Apple Mac Devices Are Being Affected By A New Malware Meant To Spy And Steal Information

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If you are a Macbook user, then beware! There’s a new form of malware doing rounds on the internet and specifically targeting Apple’s macOS.

Let’s dig in and learn more about it.

According to analysts from Trend Micro, a cybersecurity firm, the malware is a part of a campaign which has been found to be linked to a hacking group called OceanLotus (alternatively APT32). The group reportedly has ties with the Vietnamese government as well.


This particular group of threat actors is notorious for targetting various foreign companies based in Vietnam operating in the field of media, research and construction. However, In this case of targeting Apple macOS, their ambition isn’t fully known. 

The analysts from the cybersecurity firm believe that OceanLotus is using this malware for espionage purposes in order to aid Vietnamese-owned businesses. Using the MacOs backdoor, the attackers can gain access to an infected machine which then enables them to steal all kinds of confidential and sensitive information from the device.

Trend Micro’s analysts were able to identify the malware being linked to OceanLotus or APT32 as it is otherwise called because they spotted lot many similarities in the backdoor’s code and behaviour to something the hacking group used in their previous campaigns.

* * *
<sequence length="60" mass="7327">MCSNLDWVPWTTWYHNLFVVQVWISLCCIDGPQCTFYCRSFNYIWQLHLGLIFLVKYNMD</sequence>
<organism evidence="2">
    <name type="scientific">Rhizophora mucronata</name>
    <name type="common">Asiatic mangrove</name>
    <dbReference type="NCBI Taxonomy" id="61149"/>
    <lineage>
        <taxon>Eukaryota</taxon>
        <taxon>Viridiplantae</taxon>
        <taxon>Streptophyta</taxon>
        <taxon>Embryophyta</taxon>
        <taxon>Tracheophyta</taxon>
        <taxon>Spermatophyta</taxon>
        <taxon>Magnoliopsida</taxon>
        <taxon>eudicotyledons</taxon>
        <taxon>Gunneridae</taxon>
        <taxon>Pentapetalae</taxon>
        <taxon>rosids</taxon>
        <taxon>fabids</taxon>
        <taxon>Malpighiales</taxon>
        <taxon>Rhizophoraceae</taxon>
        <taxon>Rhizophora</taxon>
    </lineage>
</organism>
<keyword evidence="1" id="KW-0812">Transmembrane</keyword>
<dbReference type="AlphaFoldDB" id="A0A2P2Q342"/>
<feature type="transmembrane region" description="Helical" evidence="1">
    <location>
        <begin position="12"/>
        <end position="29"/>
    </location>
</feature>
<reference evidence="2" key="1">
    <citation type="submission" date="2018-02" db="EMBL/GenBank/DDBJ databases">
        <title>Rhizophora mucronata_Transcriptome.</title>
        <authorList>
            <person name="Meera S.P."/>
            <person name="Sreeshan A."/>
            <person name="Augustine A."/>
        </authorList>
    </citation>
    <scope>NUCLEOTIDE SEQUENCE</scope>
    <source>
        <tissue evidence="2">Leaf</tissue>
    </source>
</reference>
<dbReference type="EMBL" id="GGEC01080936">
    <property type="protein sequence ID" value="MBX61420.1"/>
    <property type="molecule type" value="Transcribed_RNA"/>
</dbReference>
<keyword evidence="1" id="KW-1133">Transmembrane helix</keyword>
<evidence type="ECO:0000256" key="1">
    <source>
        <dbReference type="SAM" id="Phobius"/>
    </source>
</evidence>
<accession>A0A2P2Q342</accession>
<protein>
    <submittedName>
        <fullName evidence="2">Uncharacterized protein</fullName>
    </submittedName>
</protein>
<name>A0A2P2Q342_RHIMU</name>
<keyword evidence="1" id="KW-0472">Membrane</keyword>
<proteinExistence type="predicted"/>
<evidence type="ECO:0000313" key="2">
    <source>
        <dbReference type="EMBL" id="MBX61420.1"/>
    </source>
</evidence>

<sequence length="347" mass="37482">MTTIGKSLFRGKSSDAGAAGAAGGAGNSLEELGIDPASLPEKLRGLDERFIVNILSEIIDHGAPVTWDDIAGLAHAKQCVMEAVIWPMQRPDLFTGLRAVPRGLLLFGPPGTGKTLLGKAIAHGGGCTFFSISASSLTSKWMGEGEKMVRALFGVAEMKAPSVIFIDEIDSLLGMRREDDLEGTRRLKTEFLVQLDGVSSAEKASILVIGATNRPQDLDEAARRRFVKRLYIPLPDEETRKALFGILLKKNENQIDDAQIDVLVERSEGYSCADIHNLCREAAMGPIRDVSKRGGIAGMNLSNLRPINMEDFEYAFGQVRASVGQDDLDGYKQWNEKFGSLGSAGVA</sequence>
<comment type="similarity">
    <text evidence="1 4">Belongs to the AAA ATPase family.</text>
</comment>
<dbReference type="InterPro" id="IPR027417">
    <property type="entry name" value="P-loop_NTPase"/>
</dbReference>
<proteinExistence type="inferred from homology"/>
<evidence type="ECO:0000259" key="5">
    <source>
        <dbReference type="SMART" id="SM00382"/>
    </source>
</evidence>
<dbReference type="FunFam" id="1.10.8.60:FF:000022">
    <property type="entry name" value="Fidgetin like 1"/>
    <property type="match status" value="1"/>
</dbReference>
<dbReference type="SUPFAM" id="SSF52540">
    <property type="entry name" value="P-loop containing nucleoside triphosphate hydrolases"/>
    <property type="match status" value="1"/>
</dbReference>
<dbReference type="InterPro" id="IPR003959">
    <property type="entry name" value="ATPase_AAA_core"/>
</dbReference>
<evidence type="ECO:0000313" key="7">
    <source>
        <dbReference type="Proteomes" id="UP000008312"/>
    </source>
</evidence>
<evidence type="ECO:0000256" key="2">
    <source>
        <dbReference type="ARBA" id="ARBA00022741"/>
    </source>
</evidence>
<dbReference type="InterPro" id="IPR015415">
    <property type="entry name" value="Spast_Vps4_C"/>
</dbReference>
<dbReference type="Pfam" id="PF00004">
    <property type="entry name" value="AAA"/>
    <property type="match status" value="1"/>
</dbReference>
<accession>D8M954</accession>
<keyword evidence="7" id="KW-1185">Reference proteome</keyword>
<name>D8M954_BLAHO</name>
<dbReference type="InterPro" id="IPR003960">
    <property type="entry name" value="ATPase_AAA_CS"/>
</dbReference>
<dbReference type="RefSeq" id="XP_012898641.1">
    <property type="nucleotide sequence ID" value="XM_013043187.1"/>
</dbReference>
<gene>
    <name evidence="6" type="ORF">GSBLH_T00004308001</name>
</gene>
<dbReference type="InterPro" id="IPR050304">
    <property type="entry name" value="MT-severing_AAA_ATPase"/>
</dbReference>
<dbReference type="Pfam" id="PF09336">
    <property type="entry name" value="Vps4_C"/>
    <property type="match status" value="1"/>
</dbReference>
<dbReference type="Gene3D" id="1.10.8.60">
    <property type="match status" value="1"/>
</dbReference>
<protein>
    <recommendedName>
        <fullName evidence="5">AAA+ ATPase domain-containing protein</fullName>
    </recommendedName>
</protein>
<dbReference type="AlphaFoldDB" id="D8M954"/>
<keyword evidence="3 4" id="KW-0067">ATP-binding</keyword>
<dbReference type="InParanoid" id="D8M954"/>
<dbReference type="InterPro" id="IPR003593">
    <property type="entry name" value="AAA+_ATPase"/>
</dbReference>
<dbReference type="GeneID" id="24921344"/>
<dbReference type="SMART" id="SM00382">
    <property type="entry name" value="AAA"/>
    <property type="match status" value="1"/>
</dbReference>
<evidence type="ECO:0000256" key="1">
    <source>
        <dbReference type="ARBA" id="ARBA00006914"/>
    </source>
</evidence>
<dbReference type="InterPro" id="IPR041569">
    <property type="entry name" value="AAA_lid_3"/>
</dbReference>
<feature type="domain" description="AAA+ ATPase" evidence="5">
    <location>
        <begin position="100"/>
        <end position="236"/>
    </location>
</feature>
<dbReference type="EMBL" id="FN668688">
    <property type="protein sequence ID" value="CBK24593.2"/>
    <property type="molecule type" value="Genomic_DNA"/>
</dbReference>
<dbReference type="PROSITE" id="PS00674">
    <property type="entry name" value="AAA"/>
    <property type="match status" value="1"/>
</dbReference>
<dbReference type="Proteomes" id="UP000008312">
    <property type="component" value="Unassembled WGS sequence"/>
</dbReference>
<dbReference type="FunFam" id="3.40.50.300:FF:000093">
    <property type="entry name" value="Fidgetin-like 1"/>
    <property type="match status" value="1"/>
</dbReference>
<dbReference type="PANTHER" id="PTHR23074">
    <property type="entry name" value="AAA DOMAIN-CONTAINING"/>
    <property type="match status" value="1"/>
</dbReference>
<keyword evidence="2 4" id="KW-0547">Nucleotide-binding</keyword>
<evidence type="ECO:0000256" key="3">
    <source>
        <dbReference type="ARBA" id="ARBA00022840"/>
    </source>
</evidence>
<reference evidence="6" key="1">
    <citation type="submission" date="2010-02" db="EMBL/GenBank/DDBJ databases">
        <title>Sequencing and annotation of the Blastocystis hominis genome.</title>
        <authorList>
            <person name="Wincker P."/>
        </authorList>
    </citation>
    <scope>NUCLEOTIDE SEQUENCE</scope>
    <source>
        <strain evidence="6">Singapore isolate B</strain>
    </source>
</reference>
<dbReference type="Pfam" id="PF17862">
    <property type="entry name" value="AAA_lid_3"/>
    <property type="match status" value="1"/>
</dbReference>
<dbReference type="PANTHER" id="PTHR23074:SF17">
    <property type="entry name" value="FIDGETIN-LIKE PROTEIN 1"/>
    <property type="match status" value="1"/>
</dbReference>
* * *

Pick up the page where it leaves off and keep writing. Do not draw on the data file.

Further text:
So, how does the macOS backdoor malware infect a device?

It all begins with mass sent phishing emails which encourage potential victims to run a Zip file often disguised as a Word (.docx) file. After a user runs it, using special characters deep inside the zip folders, the malware avoids getting detached by antivirus scanners and finally ends up infecting a particular device.


Now, even though the macOS backdoor is advanced enough to trick malware detection software, unfortunately, it cannot fool a trained eye. If users pay attention to the Word file when they run it, they can easily spot that the document doesn’t actually appear.

However, that being said, at this stage, the user is too late as an initial payload already starts working on the device and changes access permissions to load a second-stage payload which then repeats the same task so a third-stage payload could be installed. After this series of events take place, the backdoor slides into the system very easily and OceanLotus’s malware evades all forms of detection.

The analysts from Trend Micro noted that this newly updated malware, in many ways, works similarly to the older versions of the malware.

Also, the objective of the hacking group has always remained the same. By installing the malware onto a victim’s device, the threat actors aim to collect system information and download files along with uploading additional malicious software to the system if required.

According to Trend Micro’s researchers, variants of the malware are still being developed actively as it makes sure the backdoor can persist without being detected for longer durations.

Thus, what can you do to make sure you avoid getting your device infected in the first place?

Well, it is fairly easy. Users need to be cautious about clicking links or downloading suspicious attachments from emails being sent by unknown sources. Along with that, Trend Micro also suggests that users should apply every available security patch and other related updates because that will ensure the OS is able to better tackle known vulnerabilities.


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